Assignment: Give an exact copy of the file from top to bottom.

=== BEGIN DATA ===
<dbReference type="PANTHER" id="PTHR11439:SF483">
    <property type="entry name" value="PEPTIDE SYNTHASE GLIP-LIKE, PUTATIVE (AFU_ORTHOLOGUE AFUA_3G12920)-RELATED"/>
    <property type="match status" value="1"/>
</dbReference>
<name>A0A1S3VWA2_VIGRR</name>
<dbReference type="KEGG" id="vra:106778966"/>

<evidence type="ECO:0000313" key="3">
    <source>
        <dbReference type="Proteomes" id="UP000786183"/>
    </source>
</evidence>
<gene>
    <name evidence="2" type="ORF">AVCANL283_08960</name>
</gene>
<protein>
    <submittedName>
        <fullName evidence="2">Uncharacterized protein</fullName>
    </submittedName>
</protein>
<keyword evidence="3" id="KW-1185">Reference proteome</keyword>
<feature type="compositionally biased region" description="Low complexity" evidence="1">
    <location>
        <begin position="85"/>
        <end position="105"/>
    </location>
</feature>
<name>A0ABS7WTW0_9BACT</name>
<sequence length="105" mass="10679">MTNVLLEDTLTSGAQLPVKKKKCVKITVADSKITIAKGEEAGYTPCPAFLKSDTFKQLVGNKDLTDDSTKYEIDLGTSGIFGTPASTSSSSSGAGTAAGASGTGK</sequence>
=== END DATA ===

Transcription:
<dbReference type="PANTHER" id="PTHR11439:SF483">
    <property type="entry name" value="PEPTIDE SYNTHASE GLIP-LIKE, PUTATIVE (AFU_ORTHOLOGUE AFUA_3G12920)-RELATED"/>
    <property type="match status" value="1"/>
</dbReference>
<name>A0A1S3VWA2_VIGRR</name>
<dbReference type="KEGG" id="vra:106778966"/>

<evidence type="ECO:0000313" key="3">
    <source>
        <dbReference type="Proteomes" id="UP000786183"/>
    </source>
</evidence>
<gene>
    <name evidence="2" type="ORF">AVCANL283_08960</name>
</gene>
<protein>
    <submittedName>
        <fullName evidence="2">Uncharacterized protein</fullName>
    </submittedName>
</protein>
<keyword evidence="3" id="KW-1185">Reference proteome</keyword>
<feature type="compositionally biased region" description="Low complexity" evidence="1">
    <location>
        <begin position="85"/>
        <end position="105"/>
    </location>
</feature>
<name>A0ABS7WTW0_9BACT</name>
<sequence length="105" mass="10679">MTNVLLEDTLTSGAQLPVKKKKCVKITVADSKITIAKGEEAGYTPCPAFLKSDTFKQLVGNKDLTDDSTKYEIDLGTSGIFGTPASTSSSSSGAGTAAGASGTGK</sequence>